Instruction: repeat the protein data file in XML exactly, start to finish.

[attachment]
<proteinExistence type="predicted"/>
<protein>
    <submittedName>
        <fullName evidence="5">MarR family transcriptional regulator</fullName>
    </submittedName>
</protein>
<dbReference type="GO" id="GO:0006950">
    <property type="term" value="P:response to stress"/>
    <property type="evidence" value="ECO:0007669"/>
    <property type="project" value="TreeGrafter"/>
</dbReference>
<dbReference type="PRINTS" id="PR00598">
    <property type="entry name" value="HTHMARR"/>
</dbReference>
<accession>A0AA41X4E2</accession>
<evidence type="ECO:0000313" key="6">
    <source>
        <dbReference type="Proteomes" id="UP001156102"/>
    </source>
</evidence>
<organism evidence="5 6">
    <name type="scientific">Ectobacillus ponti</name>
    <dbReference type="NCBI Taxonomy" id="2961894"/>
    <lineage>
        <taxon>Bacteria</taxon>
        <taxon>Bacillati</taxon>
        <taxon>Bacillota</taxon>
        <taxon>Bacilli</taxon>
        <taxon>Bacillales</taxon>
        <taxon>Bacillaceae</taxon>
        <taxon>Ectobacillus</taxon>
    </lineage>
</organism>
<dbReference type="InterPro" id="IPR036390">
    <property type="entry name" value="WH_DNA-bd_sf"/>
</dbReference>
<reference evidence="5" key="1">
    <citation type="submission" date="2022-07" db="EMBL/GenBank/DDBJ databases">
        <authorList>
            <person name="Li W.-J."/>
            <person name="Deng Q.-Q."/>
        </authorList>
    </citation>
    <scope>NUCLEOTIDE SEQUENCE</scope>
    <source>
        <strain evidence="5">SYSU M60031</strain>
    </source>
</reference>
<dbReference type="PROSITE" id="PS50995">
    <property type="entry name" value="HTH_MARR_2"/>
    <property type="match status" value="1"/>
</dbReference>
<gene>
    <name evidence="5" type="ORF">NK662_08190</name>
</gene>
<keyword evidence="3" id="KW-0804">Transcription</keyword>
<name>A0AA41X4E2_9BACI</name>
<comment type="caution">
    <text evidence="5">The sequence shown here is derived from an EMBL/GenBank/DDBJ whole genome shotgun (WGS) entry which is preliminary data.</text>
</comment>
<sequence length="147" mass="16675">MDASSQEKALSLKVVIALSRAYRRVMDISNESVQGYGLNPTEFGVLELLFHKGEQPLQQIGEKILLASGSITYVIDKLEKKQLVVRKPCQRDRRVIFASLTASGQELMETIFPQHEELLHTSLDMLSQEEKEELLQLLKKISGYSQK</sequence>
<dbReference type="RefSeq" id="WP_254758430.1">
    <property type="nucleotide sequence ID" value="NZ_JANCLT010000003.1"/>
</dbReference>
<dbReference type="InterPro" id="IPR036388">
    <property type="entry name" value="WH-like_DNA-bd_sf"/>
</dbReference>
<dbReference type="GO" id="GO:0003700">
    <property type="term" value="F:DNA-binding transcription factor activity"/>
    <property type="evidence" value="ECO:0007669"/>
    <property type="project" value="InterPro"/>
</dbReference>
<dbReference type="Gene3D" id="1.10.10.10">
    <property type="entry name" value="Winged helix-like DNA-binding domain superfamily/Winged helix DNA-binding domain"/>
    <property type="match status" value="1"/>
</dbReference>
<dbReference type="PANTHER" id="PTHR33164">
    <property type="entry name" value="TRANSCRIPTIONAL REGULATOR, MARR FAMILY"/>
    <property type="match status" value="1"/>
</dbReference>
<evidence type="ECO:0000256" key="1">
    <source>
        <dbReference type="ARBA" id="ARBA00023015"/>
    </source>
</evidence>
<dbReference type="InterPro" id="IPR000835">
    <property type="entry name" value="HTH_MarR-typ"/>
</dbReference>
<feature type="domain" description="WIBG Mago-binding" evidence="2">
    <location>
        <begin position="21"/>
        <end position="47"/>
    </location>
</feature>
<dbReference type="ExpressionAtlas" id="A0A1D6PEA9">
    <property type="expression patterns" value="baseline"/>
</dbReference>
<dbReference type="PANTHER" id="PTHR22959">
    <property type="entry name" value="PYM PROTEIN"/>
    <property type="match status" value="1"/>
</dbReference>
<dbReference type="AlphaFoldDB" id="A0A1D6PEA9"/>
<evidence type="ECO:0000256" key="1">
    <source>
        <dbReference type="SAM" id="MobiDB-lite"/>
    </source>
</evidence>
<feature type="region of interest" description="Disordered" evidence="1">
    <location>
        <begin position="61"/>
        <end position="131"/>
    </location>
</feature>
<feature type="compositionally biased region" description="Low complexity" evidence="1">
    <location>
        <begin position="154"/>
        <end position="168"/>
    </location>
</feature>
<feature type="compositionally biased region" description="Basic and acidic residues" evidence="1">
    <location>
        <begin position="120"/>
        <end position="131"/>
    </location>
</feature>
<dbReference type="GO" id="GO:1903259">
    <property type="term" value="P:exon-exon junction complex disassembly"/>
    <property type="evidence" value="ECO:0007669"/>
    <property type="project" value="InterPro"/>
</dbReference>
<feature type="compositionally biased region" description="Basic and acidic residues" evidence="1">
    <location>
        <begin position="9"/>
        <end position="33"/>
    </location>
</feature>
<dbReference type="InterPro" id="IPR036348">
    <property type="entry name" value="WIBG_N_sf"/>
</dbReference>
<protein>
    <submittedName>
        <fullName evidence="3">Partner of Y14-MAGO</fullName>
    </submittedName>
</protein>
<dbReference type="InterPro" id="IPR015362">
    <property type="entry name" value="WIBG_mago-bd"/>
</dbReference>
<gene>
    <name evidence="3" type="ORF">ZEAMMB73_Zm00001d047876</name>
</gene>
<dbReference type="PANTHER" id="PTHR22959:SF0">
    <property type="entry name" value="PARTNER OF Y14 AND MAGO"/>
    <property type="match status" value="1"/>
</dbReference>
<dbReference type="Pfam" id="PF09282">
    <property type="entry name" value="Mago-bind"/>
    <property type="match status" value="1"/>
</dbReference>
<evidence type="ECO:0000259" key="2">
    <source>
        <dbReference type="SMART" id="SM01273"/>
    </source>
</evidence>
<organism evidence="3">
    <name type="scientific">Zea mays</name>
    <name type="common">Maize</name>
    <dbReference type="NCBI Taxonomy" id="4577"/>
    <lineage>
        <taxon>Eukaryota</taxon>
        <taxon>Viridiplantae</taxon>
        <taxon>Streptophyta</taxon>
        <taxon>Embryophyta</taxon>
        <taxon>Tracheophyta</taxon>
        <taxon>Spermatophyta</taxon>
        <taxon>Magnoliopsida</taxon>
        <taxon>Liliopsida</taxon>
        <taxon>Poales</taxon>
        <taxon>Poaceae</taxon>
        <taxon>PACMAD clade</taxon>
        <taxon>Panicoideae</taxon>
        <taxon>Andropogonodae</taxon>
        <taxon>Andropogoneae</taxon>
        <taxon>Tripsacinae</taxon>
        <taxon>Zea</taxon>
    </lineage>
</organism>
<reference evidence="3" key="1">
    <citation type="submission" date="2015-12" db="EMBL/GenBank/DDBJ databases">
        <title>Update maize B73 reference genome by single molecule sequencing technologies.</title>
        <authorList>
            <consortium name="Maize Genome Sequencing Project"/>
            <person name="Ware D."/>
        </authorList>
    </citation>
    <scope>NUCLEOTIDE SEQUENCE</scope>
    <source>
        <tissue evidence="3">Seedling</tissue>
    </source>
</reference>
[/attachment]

<proteinExistence type="predicted"/>
<protein>
    <submittedName>
        <fullName evidence="5">MarR family transcriptional regulator</fullName>
    </submittedName>
</protein>
<dbReference type="GO" id="GO:0006950">
    <property type="term" value="P:response to stress"/>
    <property type="evidence" value="ECO:0007669"/>
    <property type="project" value="TreeGrafter"/>
</dbReference>
<dbReference type="PRINTS" id="PR00598">
    <property type="entry name" value="HTHMARR"/>
</dbReference>
<accession>A0AA41X4E2</accession>
<evidence type="ECO:0000313" key="6">
    <source>
        <dbReference type="Proteomes" id="UP001156102"/>
    </source>
</evidence>
<organism evidence="5 6">
    <name type="scientific">Ectobacillus ponti</name>
    <dbReference type="NCBI Taxonomy" id="2961894"/>
    <lineage>
        <taxon>Bacteria</taxon>
        <taxon>Bacillati</taxon>
        <taxon>Bacillota</taxon>
        <taxon>Bacilli</taxon>
        <taxon>Bacillales</taxon>
        <taxon>Bacillaceae</taxon>
        <taxon>Ectobacillus</taxon>
    </lineage>
</organism>
<dbReference type="InterPro" id="IPR036390">
    <property type="entry name" value="WH_DNA-bd_sf"/>
</dbReference>
<reference evidence="5" key="1">
    <citation type="submission" date="2022-07" db="EMBL/GenBank/DDBJ databases">
        <authorList>
            <person name="Li W.-J."/>
            <person name="Deng Q.-Q."/>
        </authorList>
    </citation>
    <scope>NUCLEOTIDE SEQUENCE</scope>
    <source>
        <strain evidence="5">SYSU M60031</strain>
    </source>
</reference>
<dbReference type="PROSITE" id="PS50995">
    <property type="entry name" value="HTH_MARR_2"/>
    <property type="match status" value="1"/>
</dbReference>
<gene>
    <name evidence="5" type="ORF">NK662_08190</name>
</gene>
<keyword evidence="3" id="KW-0804">Transcription</keyword>
<name>A0AA41X4E2_9BACI</name>
<comment type="caution">
    <text evidence="5">The sequence shown here is derived from an EMBL/GenBank/DDBJ whole genome shotgun (WGS) entry which is preliminary data.</text>
</comment>
<sequence length="147" mass="16675">MDASSQEKALSLKVVIALSRAYRRVMDISNESVQGYGLNPTEFGVLELLFHKGEQPLQQIGEKILLASGSITYVIDKLEKKQLVVRKPCQRDRRVIFASLTASGQELMETIFPQHEELLHTSLDMLSQEEKEELLQLLKKISGYSQK</sequence>
<dbReference type="RefSeq" id="WP_254758430.1">
    <property type="nucleotide sequence ID" value="NZ_JANCLT010000003.1"/>
</dbReference>
<dbReference type="InterPro" id="IPR036388">
    <property type="entry name" value="WH-like_DNA-bd_sf"/>
</dbReference>
<dbReference type="GO" id="GO:0003700">
    <property type="term" value="F:DNA-binding transcription factor activity"/>
    <property type="evidence" value="ECO:0007669"/>
    <property type="project" value="InterPro"/>
</dbReference>
<dbReference type="Gene3D" id="1.10.10.10">
    <property type="entry name" value="Winged helix-like DNA-binding domain superfamily/Winged helix DNA-binding domain"/>
    <property type="match status" value="1"/>
</dbReference>
<dbReference type="PANTHER" id="PTHR33164">
    <property type="entry name" value="TRANSCRIPTIONAL REGULATOR, MARR FAMILY"/>
    <property type="match status" value="1"/>
</dbReference>
<evidence type="ECO:0000256" key="1">
    <source>
        <dbReference type="ARBA" id="ARBA00023015"/>
    </source>
</evidence>
<dbReference type="InterPro" id="IPR000835">
    <property type="entry name" value="HTH_MarR-typ"/>
</dbReference>
<feature type="domain" description="WIBG Mago-binding" evidence="2">
    <location>
        <begin position="21"/>
        <end position="47"/>
    </location>
</feature>
<dbReference type="ExpressionAtlas" id="A0A1D6PEA9">
    <property type="expression patterns" value="baseline"/>
</dbReference>
<dbReference type="PANTHER" id="PTHR22959">
    <property type="entry name" value="PYM PROTEIN"/>
    <property type="match status" value="1"/>
</dbReference>
<dbReference type="AlphaFoldDB" id="A0A1D6PEA9"/>
<evidence type="ECO:0000256" key="1">
    <source>
        <dbReference type="SAM" id="MobiDB-lite"/>
    </source>
</evidence>
<feature type="region of interest" description="Disordered" evidence="1">
    <location>
        <begin position="61"/>
        <end position="131"/>
    </location>
</feature>
<feature type="compositionally biased region" description="Low complexity" evidence="1">
    <location>
        <begin position="154"/>
        <end position="168"/>
    </location>
</feature>
<feature type="compositionally biased region" description="Basic and acidic residues" evidence="1">
    <location>
        <begin position="120"/>
        <end position="131"/>
    </location>
</feature>
<dbReference type="GO" id="GO:1903259">
    <property type="term" value="P:exon-exon junction complex disassembly"/>
    <property type="evidence" value="ECO:0007669"/>
    <property type="project" value="InterPro"/>
</dbReference>
<feature type="compositionally biased region" description="Basic and acidic residues" evidence="1">
    <location>
        <begin position="9"/>
        <end position="33"/>
    </location>
</feature>
<dbReference type="InterPro" id="IPR036348">
    <property type="entry name" value="WIBG_N_sf"/>
</dbReference>
<protein>
    <submittedName>
        <fullName evidence="3">Partner of Y14-MAGO</fullName>
    </submittedName>
</protein>
<dbReference type="InterPro" id="IPR015362">
    <property type="entry name" value="WIBG_mago-bd"/>
</dbReference>
<gene>
    <name evidence="3" type="ORF">ZEAMMB73_Zm00001d047876</name>
</gene>
<dbReference type="PANTHER" id="PTHR22959:SF0">
    <property type="entry name" value="PARTNER OF Y14 AND MAGO"/>
    <property type="match status" value="1"/>
</dbReference>
<dbReference type="Pfam" id="PF09282">
    <property type="entry name" value="Mago-bind"/>
    <property type="match status" value="1"/>
</dbReference>
<evidence type="ECO:0000259" key="2">
    <source>
        <dbReference type="SMART" id="SM01273"/>
    </source>
</evidence>
<organism evidence="3">
    <name type="scientific">Zea mays</name>
    <name type="common">Maize</name>
    <dbReference type="NCBI Taxonomy" id="4577"/>
    <lineage>
        <taxon>Eukaryota</taxon>
        <taxon>Viridiplantae</taxon>
        <taxon>Streptophyta</taxon>
        <taxon>Embryophyta</taxon>
        <taxon>Tracheophyta</taxon>
        <taxon>Spermatophyta</taxon>
        <taxon>Magnoliopsida</taxon>
        <taxon>Liliopsida</taxon>
        <taxon>Poales</taxon>
        <taxon>Poaceae</taxon>
        <taxon>PACMAD clade</taxon>
        <taxon>Panicoideae</taxon>
        <taxon>Andropogonodae</taxon>
        <taxon>Andropogoneae</taxon>
        <taxon>Tripsacinae</taxon>
        <taxon>Zea</taxon>
    </lineage>
</organism>
<reference evidence="3" key="1">
    <citation type="submission" date="2015-12" db="EMBL/GenBank/DDBJ databases">
        <title>Update maize B73 reference genome by single molecule sequencing technologies.</title>
        <authorList>
            <consortium name="Maize Genome Sequencing Project"/>
            <person name="Ware D."/>
        </authorList>
    </citation>
    <scope>NUCLEOTIDE SEQUENCE</scope>
    <source>
        <tissue evidence="3">Seedling</tissue>
    </source>
</reference>